Look up just right, and this is what you’ll see.
From the “Sun In Time” page of the Solar Dynamics Observatory’s Atmospheric Imaging Assembly (AIA)
I found the site via Humanoid History.
Science Art: Oral Cavity and Paranasal Sinuses - Coronal View exhibit, from Our Body: The Universe Within
Someone went to the museum today. This has always been one of my favorite bits of human anatomy, the spirals inside our sinuses. Evolutionarily, they say they’re there to expose more wet membranes to the air, sticking to all the dust and pollen and stuff that would otherwise go into our lungs (and, incidentally, leaving those of us more sensitive to dust and pollen and stuff vulnerable to runny noses and nasal congestion).
Still, it’s an elegant shape. We walk around wit…
SONG: “Blood is Family”.
SOURCE: “Small Island, Big Experiment,” FiveThirtyEight Science, Oct 2016, as used in the post “Florida Keys voting on genetically-modified mosquito plan” (and the followup).
ABSTRACT: This is the first time in however many years (nine?) that I’ve been a whole month late with a song and penitential cover. But here’s a song in time for November. It’s about mosquitoes. As an adoptive parent, I don’t actually literally believe the chorus here, but…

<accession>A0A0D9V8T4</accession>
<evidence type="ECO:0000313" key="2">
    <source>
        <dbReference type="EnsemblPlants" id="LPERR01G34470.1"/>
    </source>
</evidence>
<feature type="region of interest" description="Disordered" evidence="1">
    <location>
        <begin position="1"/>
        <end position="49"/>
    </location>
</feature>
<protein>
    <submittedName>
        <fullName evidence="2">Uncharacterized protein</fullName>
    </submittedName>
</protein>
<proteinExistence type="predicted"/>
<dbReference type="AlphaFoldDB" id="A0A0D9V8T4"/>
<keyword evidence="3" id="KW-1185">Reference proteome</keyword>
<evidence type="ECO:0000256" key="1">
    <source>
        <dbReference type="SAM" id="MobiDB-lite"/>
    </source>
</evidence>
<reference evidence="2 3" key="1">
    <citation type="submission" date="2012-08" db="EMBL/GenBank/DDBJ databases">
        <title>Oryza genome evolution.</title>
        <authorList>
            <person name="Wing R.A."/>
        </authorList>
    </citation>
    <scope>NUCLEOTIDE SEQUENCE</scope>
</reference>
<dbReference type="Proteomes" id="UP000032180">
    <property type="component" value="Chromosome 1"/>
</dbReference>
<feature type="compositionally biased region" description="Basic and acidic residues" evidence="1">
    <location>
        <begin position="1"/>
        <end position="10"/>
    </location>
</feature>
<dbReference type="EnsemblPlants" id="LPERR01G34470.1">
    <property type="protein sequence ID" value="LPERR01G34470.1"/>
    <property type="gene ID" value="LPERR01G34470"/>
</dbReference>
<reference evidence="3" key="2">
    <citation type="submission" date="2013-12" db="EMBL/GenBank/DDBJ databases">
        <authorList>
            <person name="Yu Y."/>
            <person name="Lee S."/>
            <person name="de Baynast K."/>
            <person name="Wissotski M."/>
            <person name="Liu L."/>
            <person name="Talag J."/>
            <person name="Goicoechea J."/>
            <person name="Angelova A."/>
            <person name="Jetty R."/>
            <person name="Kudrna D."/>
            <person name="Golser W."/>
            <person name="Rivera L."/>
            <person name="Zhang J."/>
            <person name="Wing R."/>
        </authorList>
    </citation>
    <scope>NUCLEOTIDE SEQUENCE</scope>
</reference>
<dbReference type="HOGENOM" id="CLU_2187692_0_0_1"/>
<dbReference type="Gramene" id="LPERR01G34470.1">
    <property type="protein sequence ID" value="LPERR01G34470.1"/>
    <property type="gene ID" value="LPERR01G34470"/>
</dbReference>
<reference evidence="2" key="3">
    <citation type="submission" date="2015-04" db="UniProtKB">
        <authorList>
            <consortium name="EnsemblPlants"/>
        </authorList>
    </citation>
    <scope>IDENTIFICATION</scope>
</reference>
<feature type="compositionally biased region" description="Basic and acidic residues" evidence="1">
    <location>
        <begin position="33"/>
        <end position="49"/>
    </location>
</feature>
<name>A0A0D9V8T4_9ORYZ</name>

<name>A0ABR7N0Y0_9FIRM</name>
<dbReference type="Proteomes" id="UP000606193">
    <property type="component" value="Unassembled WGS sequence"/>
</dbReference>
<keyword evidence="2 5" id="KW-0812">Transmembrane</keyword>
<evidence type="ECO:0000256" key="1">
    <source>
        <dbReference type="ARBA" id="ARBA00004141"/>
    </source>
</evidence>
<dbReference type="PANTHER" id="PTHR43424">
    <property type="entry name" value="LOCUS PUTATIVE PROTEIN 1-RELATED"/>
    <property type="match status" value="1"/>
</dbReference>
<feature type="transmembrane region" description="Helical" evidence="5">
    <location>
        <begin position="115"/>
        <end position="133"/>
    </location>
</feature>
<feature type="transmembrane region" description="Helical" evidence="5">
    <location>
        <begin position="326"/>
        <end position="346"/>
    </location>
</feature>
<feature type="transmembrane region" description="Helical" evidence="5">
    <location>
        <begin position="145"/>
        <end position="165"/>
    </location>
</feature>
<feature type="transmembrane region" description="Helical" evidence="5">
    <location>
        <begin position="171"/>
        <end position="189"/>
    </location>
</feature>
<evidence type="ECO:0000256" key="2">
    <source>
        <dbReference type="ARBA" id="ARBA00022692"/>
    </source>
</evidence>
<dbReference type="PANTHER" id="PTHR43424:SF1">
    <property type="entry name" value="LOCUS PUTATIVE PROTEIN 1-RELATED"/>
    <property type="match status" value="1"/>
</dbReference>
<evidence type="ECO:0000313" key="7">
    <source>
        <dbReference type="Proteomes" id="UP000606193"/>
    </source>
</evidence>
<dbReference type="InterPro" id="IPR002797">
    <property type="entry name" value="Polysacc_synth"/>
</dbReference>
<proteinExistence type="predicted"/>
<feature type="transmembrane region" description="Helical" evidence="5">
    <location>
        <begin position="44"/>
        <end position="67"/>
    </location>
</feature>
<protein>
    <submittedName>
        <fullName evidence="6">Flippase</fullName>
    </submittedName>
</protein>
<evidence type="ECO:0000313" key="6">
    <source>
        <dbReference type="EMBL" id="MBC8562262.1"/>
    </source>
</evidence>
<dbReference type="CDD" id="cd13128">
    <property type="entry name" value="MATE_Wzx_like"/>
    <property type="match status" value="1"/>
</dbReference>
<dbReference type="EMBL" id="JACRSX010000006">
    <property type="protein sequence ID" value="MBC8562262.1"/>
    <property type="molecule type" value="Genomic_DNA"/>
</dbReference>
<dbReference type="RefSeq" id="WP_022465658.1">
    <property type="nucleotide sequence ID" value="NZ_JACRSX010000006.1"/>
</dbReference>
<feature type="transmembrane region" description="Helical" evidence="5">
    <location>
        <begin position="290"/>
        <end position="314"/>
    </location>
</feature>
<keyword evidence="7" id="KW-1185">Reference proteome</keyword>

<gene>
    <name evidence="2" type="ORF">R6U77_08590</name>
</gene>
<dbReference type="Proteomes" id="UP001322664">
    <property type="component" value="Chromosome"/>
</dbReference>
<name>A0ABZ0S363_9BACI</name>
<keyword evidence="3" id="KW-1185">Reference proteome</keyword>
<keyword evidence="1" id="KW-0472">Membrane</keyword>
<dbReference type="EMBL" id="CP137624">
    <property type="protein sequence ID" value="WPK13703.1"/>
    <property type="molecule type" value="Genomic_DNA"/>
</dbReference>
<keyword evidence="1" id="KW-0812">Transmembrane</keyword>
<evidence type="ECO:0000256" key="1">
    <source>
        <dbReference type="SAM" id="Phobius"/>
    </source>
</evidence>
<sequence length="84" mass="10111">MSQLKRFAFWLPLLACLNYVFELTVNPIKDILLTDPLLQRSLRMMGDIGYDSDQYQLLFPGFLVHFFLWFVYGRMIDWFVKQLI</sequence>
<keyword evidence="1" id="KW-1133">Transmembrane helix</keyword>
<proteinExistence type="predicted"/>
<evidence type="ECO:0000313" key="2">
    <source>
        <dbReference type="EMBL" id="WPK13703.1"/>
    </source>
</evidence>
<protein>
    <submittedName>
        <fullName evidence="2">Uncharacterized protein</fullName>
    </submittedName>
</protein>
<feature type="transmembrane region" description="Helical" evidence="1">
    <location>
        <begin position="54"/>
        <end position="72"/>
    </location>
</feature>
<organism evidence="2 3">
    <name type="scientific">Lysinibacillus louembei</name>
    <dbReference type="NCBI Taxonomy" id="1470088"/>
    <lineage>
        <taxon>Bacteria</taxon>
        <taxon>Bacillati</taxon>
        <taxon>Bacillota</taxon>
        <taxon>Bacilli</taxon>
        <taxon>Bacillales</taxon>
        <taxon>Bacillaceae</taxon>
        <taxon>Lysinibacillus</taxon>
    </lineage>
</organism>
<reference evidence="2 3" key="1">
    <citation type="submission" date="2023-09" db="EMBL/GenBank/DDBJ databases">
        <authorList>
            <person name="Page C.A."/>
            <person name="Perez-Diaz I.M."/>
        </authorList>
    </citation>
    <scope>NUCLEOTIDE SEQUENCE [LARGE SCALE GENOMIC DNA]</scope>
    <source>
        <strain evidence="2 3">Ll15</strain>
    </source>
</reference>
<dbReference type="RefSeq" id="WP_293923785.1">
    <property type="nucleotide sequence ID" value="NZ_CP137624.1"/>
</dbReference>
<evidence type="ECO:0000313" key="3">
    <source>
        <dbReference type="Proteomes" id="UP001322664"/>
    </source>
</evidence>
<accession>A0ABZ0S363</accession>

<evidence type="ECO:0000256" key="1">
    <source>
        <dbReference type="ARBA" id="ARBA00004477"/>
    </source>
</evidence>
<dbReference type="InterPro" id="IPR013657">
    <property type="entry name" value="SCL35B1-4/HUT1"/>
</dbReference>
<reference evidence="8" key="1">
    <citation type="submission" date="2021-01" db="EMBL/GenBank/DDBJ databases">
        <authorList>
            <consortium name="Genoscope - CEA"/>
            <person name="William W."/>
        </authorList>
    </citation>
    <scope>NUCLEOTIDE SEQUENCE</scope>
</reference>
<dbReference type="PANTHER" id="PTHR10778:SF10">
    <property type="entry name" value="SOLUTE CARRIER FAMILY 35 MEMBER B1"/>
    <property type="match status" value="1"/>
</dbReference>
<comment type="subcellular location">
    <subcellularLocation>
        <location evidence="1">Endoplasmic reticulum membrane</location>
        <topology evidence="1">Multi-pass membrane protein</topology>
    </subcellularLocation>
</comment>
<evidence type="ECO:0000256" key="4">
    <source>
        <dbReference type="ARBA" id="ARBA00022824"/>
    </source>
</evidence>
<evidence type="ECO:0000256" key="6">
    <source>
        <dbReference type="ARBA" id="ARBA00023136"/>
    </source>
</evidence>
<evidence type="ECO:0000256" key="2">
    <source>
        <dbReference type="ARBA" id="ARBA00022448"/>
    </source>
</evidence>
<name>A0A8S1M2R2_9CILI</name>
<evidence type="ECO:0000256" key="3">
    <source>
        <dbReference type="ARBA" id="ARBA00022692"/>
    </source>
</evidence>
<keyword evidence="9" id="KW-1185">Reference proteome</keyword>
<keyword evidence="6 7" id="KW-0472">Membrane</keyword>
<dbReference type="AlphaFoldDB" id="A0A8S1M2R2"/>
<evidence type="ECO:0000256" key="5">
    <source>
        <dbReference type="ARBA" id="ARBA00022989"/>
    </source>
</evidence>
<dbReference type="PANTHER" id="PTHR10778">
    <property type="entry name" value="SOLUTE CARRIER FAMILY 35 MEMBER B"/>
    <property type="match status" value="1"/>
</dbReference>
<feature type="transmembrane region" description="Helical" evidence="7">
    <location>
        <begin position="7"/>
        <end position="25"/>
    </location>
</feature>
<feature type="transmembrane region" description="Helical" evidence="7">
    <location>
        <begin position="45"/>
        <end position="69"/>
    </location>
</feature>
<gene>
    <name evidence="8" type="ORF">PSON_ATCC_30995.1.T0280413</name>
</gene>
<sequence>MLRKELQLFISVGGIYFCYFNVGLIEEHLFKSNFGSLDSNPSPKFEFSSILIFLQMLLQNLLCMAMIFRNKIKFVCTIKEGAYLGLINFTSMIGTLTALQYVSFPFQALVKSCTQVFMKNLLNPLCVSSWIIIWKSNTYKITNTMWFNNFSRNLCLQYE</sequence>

Aren’t they the cutest little things?
These are kinds of Euglena, the weird little microscopic critters that are animals with plant-like characteristics – some of them can photosynthesize, despite swimming around with whip-like tails. The Trachelomonas also have hard shells, making them a little harder for less sunshiny critters to swallow.
This might look like a jet plane’s engine, but it’s really a thing to test jet planes – supersonic ones. It’s a really big fan (with wooden blades!) inside a wind tunnel at Langley Research Center.
Big wind from an old Sitka spruce.
The picture’s from NASA in The Commons.
This is a turbine – a “turbopropulseur” – used as an example of a “réducteur” – a reducing gear. The one end spins a lot more than the other end thanks to all the gears. Means a motor can make a propeller go around really fast… as long as it’s strong enough.
That’s the secret of the turboprop.
I found this image on Wikimedia Commons.